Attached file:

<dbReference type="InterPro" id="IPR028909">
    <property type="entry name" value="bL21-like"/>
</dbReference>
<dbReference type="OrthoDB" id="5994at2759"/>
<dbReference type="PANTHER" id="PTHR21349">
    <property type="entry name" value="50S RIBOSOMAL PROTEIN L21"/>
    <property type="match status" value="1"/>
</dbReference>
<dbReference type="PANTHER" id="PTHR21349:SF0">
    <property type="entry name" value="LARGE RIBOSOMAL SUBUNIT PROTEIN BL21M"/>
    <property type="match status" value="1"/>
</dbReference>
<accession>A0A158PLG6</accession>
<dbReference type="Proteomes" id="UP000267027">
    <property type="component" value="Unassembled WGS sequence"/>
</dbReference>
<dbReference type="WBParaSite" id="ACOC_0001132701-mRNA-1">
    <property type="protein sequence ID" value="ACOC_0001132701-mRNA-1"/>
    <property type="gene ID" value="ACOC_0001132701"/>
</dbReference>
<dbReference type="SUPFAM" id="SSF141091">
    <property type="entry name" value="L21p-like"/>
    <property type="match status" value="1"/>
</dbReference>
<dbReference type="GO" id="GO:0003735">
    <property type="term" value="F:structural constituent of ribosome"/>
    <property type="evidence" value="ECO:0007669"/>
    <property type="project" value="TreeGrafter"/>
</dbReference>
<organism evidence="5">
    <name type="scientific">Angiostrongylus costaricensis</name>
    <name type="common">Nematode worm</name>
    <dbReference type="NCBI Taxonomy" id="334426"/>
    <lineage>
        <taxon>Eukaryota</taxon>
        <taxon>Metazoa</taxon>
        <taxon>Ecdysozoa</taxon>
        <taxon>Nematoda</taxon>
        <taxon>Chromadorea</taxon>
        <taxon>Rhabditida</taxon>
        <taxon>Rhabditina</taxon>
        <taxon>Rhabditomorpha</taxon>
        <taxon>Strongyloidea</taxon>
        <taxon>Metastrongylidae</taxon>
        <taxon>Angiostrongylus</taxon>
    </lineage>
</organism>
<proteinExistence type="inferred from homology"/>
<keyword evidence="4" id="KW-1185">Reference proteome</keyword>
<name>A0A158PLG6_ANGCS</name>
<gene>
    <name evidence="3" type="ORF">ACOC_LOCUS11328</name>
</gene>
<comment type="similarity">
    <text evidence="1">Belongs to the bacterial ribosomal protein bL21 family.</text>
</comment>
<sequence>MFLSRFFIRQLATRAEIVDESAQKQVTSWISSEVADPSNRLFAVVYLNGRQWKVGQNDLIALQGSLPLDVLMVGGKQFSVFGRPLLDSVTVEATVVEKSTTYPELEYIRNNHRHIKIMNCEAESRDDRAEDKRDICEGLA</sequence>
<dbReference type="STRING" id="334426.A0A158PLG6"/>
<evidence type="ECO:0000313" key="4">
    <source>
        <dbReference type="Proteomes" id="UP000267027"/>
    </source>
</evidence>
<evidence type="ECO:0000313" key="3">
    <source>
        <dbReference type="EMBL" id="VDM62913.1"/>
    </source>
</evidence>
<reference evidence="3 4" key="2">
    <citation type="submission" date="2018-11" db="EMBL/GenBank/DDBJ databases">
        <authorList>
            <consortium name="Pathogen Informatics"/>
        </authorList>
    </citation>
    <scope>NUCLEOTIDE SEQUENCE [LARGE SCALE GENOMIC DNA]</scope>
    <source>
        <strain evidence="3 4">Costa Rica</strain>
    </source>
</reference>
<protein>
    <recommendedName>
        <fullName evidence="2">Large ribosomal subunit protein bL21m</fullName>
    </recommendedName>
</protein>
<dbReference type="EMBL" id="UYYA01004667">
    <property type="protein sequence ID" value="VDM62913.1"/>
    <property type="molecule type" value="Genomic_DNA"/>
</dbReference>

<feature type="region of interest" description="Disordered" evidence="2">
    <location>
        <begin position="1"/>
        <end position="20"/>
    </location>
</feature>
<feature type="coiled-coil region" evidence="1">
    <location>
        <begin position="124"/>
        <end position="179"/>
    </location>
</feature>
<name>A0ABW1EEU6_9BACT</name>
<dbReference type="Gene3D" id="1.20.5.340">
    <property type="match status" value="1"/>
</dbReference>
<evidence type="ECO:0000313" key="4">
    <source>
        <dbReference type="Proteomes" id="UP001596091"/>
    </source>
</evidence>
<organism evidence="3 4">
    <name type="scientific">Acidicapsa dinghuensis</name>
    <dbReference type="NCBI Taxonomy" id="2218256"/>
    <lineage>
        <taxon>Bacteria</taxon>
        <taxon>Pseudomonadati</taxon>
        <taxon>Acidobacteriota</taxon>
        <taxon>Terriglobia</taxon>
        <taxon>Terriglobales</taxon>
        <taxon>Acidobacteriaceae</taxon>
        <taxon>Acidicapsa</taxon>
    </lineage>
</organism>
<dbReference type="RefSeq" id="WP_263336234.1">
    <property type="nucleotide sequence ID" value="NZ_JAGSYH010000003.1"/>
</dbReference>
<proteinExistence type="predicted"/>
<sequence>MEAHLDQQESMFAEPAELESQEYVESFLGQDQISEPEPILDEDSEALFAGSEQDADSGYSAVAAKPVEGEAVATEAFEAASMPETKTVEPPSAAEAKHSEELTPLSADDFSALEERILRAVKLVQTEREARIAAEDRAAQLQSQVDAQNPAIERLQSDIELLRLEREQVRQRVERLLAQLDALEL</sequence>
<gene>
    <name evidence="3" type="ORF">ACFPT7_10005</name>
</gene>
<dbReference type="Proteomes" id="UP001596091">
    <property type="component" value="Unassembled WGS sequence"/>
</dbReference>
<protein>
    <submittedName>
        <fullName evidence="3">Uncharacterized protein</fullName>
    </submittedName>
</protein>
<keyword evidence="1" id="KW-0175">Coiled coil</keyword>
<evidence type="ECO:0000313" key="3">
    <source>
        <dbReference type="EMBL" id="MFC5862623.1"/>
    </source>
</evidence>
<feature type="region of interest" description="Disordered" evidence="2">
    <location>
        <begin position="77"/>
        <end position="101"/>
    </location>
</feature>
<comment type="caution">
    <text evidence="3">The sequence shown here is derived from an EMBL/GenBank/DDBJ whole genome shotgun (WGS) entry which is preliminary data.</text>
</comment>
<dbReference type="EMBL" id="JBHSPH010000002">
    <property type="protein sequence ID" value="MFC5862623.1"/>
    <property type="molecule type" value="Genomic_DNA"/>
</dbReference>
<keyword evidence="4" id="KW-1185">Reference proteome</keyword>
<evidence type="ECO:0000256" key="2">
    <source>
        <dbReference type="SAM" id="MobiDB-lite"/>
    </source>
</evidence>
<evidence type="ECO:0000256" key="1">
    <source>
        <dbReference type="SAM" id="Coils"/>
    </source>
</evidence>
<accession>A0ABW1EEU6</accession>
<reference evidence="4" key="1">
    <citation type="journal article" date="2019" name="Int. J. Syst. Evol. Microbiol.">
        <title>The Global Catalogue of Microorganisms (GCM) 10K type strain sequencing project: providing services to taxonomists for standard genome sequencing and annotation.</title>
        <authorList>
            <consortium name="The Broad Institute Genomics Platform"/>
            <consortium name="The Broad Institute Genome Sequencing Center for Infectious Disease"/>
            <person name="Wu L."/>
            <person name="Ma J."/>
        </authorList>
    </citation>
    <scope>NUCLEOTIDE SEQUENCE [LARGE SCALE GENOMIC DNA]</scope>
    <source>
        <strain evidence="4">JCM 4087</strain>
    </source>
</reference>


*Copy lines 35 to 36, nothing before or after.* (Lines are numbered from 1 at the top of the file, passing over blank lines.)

        <taxon>Eukaryota</taxon>
        <taxon>Metazoa</taxon>